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Twice-waived Kunitz top goal-scorer on Anaheim Ducks this season

But just last season, Kunitz found himself on the waiver wire - twice. "It tested my thoughts about whether I would ever make it," Kunitz said of being waived. "But good things happen sometimes when you get a second chance."

The Ducks first waived the 27-year-old Regina native last fall and he was picked up by Atlanta on Oct. 4. After two games with the Thrashers, they also waived him. He was then re-claimed by Anaheim on Oct. 18. He went on to finish the season with 19 goals in 67 games.

He has scored 29 goals in his last 50 regular-season games.

"We got lucky, there's no question about it," Ducks GM Brian Burke said Thursday. "But I'm also convinced that that little odyssey strengthened his resolve to be an NHL player. We thought he had a very casual training camp last year except for one pre-season game where he scored three goals against San Jose. But other than that, he was not impressive. He's a hard hitter, he showed none of that. He showed no touch other than the one game, no desperation. So we put him on waivers."

When the Ducks re-claimed him from Atlanta they sent him to AHL Portland.

"I never knew if I'd ever get called up again but fortunately for me I did like two weeks into my stint in the minors," Kunitz said Thursday before boarding a flight to Washington, where the Ducks play Friday night. "And then that desperation helped my game and showed the team that I could play."

Burke agreed.

"Chris needed that as a reminder that it's not easy to play in this league," said Burke. "No one is guaranteed a job in this league. But he has been absolutely terrific since we got him back."

His 25 points have him on pace for a 70-point season, which would easily eclipse the 41 he put up last season, his first full NHL campaign.

Burke said he likes the versatility Kunitz brings to the Ducks.

"He's got a high hockey IQ, he's skilled enough to play on the top line but he's gritty enough to play on the fourth line," said Burke. "You can use Kuny in almost any time of the game, if you need a gritty shift, a couple of big hits, whatever."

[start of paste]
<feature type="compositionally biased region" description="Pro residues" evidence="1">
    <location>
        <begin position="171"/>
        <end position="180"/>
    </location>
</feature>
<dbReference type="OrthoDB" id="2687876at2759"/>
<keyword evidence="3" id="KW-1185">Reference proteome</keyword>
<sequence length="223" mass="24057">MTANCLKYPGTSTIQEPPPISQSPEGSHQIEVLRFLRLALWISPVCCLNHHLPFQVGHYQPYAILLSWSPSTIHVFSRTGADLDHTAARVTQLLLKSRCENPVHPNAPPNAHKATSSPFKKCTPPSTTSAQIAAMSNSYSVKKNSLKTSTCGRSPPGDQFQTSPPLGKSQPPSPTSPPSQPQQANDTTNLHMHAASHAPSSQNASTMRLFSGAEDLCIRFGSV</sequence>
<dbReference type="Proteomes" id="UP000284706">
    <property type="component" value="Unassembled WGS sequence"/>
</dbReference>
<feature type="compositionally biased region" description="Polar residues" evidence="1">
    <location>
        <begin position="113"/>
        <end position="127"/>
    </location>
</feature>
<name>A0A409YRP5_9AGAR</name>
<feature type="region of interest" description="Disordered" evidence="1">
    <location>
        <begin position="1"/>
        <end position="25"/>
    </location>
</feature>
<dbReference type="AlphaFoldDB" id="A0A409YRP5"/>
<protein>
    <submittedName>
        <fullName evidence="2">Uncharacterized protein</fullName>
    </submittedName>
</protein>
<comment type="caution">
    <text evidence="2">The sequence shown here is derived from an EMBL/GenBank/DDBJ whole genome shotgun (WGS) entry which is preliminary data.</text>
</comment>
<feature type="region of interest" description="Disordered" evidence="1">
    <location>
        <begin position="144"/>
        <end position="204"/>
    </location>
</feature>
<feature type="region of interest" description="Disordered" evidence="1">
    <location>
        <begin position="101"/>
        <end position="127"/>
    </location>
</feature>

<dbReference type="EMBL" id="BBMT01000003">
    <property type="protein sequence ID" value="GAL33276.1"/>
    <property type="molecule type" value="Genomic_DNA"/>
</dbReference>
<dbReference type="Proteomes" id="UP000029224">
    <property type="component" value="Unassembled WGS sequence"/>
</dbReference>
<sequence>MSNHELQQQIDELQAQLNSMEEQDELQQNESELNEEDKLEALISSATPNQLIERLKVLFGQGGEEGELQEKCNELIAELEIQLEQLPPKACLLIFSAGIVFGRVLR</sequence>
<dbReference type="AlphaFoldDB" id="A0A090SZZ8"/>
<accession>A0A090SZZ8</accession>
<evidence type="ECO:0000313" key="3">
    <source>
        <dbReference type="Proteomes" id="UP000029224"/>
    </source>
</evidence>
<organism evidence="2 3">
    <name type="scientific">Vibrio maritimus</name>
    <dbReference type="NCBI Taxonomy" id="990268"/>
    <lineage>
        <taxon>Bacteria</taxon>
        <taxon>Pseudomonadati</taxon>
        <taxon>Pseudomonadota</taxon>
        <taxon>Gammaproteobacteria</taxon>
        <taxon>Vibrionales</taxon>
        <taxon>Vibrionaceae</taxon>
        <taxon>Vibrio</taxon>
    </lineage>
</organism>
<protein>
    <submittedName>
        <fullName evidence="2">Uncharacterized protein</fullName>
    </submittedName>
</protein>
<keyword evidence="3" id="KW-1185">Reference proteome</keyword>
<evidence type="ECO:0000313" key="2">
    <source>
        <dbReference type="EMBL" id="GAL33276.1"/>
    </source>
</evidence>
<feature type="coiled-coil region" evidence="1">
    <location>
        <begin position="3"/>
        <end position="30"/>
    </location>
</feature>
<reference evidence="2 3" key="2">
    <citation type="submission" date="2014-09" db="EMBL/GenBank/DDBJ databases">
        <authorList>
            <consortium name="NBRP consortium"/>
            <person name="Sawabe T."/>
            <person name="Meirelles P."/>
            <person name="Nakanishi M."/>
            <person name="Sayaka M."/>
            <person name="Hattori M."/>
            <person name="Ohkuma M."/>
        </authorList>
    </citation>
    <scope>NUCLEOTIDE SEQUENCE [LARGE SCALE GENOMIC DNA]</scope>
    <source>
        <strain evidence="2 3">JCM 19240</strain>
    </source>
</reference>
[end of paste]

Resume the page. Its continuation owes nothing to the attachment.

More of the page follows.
Despite a huge senior year at Ferris State university in 2002-03 when he was a finalist for the Hobey Baker Award as top player in U.S. college hockey, Kunitz was passed over in the NHL entry draft. But he doesn't blame NHL clubs.

"No, I don't think anybody screwed up, I just think I was more of a late bloomer," said Kunitz, who is on a two-year deal that pays him US$962,500 this season and $1.15 million in '07-08. "Maybe I flew under the radar. I mean, I didn't even know it was goal of mine to play in the NHL until late in my junior year, early senior year.

"Until then, I was just going to go to school, get an education, play some hockey and then go find a regular job. But fortunately things worked out."

For the longest time Kunitz figured he'd use his marketing degree in business to find a job in the real world.

"I probably would have ended up back in Saskatchewan doing who knows what," he said.

Instead, he's playing on a line with Selanne and Andy McDonald and helping the Ducks put together what surely will be a record-setting franchise season.

His family and friends are still getting used to what's going on.

"Even after last night (when Kunitz had four points in a 4-0 win over Nashville) my mom called and congratulated me on a good game," said Kunitz, whose parents now live in Calgary. "She told me my dad was getting calls from his friends and had a big smile on his face. It's kind of surreal sometimes when you hear from people that are just so proud of you and happy for you."

His buddies have drafted him in their pools.

"A few of them have called me during the season and said, 'Hey, I've got you on my fantasy team. Keep up the good work.' It's kind of funny."



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